Curious Conifer

by M.J. Harvey  March 2003


When I moved to Victoria I wasn’t particularly interested in conifers but this is changing.  For one thing people keep giving me rare ones (Fitzroya, Tetraclinis) and the property we bought was planted about 30 years ago with an extremely eclectic selection ranging from a Sequoia simpervirens which must be about 25M tall and is the tallest in the district, to a couple of tiny ‘buns’ on some exposed gravel.  All these are without labels except for Pinus wallichiana, which I chopped down because it was overwhelming its bed.  I might have kept it but didn’t find the label until I was sweeping up the debris.  It is obvious that one of the previous owners deliberately collected rarities, but putting a name on some of them is proving difficult.


The diminutive buns are what is concerning me currently.  The two plants are a 200 and a 70 cm. diameter and 60 cm. maximum height.  The implication of these sizes is that to have only grown 60 cm. high in 30 years – these are true dwarfs.  Most conifers sold as dwarfs are not really so and in 30 years would be quite tall.  My mystery conifers have died out in the centre and now look a bit spready but they were obviously handsome plants for a long time.


The question has been in my mind for many years as to what these plants are.  I recently borrowed the van Gelderen and Hoey Smith pair of volumes:  Conifers – The Illustrated Encyclopedia and among the photographs of dwarf conifers Cupressus macrocarpa ‘Globe’, ‘Lohbrunner’, ‘Pygmaea’ and ‘Minima’, seem good fits.


The plants are grey-green in colour with highly branched compact shoots covered in tiny scale-leaves. The overall effect is a solid mass of shoots which must have been hemispherical in their youth.  The site is exposed to wind and sun and has not been watered for probably 20 years.  This implies that they are tough.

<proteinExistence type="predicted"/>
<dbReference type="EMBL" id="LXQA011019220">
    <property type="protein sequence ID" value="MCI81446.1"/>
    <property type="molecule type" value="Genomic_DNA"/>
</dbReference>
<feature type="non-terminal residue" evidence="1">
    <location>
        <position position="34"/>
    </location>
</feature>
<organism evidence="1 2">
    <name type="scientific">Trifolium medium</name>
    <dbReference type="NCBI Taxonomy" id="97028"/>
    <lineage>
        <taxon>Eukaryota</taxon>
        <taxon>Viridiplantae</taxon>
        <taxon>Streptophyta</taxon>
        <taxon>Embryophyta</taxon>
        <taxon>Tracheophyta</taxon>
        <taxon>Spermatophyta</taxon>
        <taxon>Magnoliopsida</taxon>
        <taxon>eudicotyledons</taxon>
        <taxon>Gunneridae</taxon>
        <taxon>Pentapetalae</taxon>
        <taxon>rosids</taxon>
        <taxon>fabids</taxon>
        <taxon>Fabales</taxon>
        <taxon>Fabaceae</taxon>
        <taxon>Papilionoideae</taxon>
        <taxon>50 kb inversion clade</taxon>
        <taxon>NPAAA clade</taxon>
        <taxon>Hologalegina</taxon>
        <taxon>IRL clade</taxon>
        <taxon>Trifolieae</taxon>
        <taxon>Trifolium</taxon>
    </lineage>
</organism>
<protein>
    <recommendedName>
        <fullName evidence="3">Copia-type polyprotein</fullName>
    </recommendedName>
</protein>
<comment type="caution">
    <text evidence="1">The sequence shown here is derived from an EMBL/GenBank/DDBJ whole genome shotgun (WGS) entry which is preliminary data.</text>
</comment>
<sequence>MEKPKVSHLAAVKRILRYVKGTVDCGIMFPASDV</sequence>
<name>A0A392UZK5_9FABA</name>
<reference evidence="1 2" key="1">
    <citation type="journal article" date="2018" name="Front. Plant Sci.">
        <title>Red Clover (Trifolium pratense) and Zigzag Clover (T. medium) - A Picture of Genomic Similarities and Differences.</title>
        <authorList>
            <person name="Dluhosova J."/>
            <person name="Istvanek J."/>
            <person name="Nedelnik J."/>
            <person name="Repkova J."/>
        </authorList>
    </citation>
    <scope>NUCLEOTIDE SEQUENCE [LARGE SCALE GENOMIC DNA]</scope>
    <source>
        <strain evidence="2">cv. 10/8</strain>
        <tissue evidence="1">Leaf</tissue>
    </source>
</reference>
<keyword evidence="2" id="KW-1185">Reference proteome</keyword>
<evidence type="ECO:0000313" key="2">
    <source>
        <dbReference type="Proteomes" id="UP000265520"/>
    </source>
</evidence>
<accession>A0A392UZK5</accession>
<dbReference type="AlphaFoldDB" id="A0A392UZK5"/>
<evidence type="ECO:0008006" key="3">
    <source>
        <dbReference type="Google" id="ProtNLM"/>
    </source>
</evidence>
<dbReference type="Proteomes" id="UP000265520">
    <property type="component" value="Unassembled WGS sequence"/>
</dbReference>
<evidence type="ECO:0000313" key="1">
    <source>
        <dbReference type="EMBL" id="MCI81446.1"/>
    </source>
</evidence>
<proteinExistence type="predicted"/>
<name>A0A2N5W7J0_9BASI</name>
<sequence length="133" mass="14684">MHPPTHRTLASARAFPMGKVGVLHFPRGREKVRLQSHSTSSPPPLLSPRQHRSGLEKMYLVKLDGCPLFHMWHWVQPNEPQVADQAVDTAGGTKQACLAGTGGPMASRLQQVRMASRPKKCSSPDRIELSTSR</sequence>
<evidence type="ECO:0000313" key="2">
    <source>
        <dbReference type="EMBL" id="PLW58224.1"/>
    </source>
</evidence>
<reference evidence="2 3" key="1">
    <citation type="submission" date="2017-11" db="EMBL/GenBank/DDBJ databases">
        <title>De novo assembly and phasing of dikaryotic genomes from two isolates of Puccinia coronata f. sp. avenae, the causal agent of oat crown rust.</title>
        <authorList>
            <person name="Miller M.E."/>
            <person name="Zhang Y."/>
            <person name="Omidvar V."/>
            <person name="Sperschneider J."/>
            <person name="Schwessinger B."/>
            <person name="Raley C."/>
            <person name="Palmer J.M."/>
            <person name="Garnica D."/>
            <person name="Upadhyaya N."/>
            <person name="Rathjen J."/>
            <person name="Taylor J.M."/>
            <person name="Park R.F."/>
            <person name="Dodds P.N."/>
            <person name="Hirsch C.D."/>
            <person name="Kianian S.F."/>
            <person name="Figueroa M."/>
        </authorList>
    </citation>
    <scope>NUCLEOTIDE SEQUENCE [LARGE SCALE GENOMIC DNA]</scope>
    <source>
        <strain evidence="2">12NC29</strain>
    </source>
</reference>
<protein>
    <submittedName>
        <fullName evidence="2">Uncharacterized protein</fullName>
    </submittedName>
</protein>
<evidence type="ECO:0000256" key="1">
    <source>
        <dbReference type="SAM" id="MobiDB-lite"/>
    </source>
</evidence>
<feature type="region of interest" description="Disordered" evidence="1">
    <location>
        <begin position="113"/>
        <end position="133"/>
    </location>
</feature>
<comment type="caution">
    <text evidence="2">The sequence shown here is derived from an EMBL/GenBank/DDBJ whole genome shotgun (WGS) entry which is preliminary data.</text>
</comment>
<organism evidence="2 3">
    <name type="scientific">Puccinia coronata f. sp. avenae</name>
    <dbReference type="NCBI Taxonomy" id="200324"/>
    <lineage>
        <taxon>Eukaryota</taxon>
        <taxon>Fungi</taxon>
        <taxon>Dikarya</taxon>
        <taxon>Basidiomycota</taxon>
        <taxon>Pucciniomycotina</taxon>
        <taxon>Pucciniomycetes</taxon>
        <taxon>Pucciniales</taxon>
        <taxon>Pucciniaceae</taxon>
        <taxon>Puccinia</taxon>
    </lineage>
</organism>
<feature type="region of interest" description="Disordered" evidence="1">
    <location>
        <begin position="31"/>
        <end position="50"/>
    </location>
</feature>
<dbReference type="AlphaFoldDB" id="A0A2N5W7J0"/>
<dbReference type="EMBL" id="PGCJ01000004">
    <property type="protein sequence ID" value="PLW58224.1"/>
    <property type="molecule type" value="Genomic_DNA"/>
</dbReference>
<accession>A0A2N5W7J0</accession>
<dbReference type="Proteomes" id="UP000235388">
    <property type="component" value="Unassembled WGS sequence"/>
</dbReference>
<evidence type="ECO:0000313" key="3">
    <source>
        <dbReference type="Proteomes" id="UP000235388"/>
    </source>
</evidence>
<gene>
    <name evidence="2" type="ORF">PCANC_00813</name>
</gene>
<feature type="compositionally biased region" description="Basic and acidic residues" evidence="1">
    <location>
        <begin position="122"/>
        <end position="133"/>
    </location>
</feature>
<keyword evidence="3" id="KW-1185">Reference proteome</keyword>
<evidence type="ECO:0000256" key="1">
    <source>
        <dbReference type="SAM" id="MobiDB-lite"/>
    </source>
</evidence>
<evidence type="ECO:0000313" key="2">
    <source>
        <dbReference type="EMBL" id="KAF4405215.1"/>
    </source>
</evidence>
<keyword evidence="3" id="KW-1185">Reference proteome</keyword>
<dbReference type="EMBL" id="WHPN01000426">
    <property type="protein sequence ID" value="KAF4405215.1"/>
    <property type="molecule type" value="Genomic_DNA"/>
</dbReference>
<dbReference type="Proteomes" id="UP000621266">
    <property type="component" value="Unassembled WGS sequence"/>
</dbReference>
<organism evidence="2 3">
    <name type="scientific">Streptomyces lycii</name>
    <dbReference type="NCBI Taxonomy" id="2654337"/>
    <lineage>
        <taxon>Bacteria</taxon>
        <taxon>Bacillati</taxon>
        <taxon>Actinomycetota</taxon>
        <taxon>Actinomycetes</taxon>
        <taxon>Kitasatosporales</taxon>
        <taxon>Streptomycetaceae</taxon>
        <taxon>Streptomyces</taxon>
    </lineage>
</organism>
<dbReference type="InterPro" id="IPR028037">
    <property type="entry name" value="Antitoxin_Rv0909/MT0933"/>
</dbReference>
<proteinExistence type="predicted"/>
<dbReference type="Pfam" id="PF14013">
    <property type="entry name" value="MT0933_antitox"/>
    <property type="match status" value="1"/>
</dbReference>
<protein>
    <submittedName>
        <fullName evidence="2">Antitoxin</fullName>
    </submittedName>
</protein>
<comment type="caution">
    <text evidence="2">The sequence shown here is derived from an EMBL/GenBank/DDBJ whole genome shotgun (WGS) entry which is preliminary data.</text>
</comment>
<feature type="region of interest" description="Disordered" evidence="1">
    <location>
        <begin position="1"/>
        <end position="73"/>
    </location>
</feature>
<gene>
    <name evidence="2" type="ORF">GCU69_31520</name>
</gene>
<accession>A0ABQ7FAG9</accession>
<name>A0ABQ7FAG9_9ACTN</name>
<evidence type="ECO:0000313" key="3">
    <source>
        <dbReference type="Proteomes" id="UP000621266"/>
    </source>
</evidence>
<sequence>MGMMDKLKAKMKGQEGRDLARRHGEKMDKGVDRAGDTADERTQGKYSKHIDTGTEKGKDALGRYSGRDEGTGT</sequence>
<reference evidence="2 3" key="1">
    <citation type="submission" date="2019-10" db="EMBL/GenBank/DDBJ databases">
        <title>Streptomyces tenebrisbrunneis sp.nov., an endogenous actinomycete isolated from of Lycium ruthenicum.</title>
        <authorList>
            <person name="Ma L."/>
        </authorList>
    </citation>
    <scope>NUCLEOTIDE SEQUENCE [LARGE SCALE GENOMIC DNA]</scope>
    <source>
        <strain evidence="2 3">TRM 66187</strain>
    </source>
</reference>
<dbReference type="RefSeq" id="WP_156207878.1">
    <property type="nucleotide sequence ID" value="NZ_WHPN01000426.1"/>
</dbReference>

I deduce from the surviving selection that the original gardener was an extreme enthusiast and since I suspect that 30 years ago the average Victoria nursery was not brimming with rare conifers, it seems most probable that she obtained her plants from the Lohbrunner Alpine Nursery on Blenkinsop Road.  This was the local and in fact international source of rare dwarf plants.  The best match in the picture book is indeed Cupressus ‘Lohbrunner’ and I need someone to confirm or deny this suspicion.  I was talking to Robin Dening of Brentwood Bay Nursery and he said that the best person to ask was Al Smith because Al and Shirley had many of the Lohbrunner conifers and I shall do this.  Robin also said that Junipers in general root readily from cuttings and that it sounded an interesting plant.  What I want to know is this something that everyone has masses of or have I got a rarity?…..Later: The author reported with some embarrassment that the mystery plants turned out to be Hebe cupressoides, and not conifers at all. He says a simple smell test would have told: the Hebe doesn’t have that resinous odour.  The question still remains: “does anyone have a Cupressus ‘Lohbrunner’? (Such is the hazard, and pleasure, of inquiry).